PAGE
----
“What do you envision for your photography on wedding day? Is there a particular style that comes to mind?” This is a question asked in every single wedding photography consultation with every couple interested in our wedding photography services. I’m never surprised by the answer as it is the same nearly 90% of the time. “I love candids!”
I may cringe a little inside because while clearly my job as a wedding photographer is partially photojournalism, the other (LARGE) part of what I personally love to do is portraiture. The kind where I’m basically in control of everything, including but not limited to actual posing. Candid photography has it’s place, don’t get me wrong. I just know after years of studying subjects bodies, faces and movement, that unless they happen to be a model there is a high likelihood that the average person doesn’t know what they look like while they’re doing things.
The “Candid Look”
It’s important to take the time to clarify what a bride or groom means when they give that answer. I’ve come to realize that “candid” may be a bit of a misnomer for the style they truly desire. While “candid” is the only word they may be able to find to describe “honest”, “emotional”, “not stiff”, what they really mean is that they want to feel that the photographs are genuine and a true representation of them as individuals and as a couple and of their emotions throughout the moments of the day.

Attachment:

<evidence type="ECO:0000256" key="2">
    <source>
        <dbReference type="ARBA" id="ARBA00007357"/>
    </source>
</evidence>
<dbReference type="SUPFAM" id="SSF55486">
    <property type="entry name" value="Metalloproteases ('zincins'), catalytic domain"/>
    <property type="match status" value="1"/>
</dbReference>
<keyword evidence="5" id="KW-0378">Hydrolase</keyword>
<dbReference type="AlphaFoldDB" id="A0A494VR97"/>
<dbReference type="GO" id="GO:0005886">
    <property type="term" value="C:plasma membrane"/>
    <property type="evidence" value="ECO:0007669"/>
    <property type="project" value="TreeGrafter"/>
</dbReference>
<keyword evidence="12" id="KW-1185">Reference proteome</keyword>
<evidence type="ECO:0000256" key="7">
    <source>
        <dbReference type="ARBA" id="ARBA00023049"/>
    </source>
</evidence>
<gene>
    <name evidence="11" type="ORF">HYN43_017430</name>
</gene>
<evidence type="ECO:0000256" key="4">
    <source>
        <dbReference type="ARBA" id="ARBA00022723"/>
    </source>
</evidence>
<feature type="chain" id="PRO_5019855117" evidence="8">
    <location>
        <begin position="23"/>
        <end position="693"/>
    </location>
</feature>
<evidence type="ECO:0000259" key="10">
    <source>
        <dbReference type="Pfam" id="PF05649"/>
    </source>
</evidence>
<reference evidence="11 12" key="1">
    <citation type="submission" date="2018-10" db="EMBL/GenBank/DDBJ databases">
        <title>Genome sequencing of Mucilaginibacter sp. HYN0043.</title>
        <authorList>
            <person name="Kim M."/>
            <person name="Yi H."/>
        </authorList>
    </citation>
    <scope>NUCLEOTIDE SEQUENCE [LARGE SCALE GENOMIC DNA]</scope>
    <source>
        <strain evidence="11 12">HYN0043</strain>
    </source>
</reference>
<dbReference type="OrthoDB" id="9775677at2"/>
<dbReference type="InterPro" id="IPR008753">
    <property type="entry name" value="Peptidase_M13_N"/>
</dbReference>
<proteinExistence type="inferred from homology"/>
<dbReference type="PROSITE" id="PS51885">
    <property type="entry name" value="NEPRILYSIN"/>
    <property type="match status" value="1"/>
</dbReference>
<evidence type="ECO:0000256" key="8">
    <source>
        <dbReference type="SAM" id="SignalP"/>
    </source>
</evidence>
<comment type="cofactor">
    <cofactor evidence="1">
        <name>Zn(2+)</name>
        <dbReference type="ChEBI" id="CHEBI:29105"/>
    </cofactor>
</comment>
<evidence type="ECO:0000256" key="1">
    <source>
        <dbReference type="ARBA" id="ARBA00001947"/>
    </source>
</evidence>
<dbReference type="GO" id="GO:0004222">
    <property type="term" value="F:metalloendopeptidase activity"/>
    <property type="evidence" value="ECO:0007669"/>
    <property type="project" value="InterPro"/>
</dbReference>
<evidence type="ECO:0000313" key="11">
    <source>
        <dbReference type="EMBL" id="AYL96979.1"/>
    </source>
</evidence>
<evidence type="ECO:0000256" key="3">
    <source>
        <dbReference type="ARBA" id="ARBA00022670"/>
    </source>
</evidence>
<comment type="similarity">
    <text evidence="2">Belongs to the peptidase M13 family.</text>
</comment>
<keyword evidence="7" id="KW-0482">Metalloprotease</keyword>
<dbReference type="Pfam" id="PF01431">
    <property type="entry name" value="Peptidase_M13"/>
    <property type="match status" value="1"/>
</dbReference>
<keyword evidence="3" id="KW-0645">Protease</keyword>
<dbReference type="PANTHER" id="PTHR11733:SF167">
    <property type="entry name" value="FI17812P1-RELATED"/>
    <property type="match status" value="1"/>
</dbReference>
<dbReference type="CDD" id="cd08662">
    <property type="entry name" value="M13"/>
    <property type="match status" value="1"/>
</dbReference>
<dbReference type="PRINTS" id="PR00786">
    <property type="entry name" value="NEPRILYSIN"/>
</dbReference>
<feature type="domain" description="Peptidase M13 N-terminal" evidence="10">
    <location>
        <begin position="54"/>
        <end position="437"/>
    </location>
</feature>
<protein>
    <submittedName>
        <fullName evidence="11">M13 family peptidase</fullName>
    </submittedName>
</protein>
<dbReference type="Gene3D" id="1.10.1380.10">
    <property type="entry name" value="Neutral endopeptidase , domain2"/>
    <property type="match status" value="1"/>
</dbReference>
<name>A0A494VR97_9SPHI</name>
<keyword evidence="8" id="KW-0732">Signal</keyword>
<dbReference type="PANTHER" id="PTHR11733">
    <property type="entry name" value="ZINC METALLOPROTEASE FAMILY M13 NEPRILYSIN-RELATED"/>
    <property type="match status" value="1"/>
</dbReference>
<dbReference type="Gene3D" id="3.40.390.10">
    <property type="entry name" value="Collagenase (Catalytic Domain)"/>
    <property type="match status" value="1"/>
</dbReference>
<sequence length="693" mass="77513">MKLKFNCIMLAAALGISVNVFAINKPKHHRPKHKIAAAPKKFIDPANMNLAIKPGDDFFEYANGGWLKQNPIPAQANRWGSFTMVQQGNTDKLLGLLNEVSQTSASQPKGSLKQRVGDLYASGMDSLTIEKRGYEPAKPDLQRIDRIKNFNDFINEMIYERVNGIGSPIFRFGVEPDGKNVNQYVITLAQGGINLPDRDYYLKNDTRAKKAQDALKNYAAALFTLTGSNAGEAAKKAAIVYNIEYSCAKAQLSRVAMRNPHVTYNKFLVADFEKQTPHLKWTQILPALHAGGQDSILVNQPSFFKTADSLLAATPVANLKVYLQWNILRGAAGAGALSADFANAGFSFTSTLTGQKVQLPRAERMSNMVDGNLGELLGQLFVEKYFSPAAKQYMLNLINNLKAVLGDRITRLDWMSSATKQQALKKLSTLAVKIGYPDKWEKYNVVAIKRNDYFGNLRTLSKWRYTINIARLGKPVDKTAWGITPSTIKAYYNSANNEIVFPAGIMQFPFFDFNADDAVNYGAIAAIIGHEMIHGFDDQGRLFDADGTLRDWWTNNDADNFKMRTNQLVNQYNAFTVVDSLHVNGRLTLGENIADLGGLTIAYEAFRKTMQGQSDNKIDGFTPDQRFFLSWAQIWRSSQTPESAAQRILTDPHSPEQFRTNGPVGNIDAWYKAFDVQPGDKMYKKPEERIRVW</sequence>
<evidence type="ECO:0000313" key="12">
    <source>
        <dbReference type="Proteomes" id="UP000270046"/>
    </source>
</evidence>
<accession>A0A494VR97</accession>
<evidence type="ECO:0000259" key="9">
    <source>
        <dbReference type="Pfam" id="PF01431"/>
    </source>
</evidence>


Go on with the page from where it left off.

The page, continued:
There may be no more important work of a wedding day than posing the bride! She’s the star of the show. Every bride works tirelessly to make sure that they look flawless on wedding day down to every detail. Creating photographs that echo that effort and energy is what every bride is looking for in a photographer, I promise.
Here are some ideas that will leave them breathless when the images are reviewed.
Do the Engagement Session
The engagement session is something many couples ask for but about 30% of our clients come in with engagement sessions as a potential leave behind. This session for our studio is extremely important! This is our chance to really get to know our couples outside of the the rush and emotion of wedding day. It’s important to pick up on key things like what makes them laugh & what makes them uncomfortable. It’s much easier to be photographed by someone you at least know a little than by a complete stranger.
Remember, most couples have never been professionally photographed together and the majority of people do not love being photographed. With that in mind, the engagement session is a no-pressure opportunity to establish connection and rapport with your couple.
We also treasure the engagement session as a time to go through poses that will work on wedding day and establishing best angles for our brides and grooms. As with most things, we usually get more comfortable the second time we do something.
For even more, be sure to check out this posing guide from Tracie Maglosky.
Go in With a Plan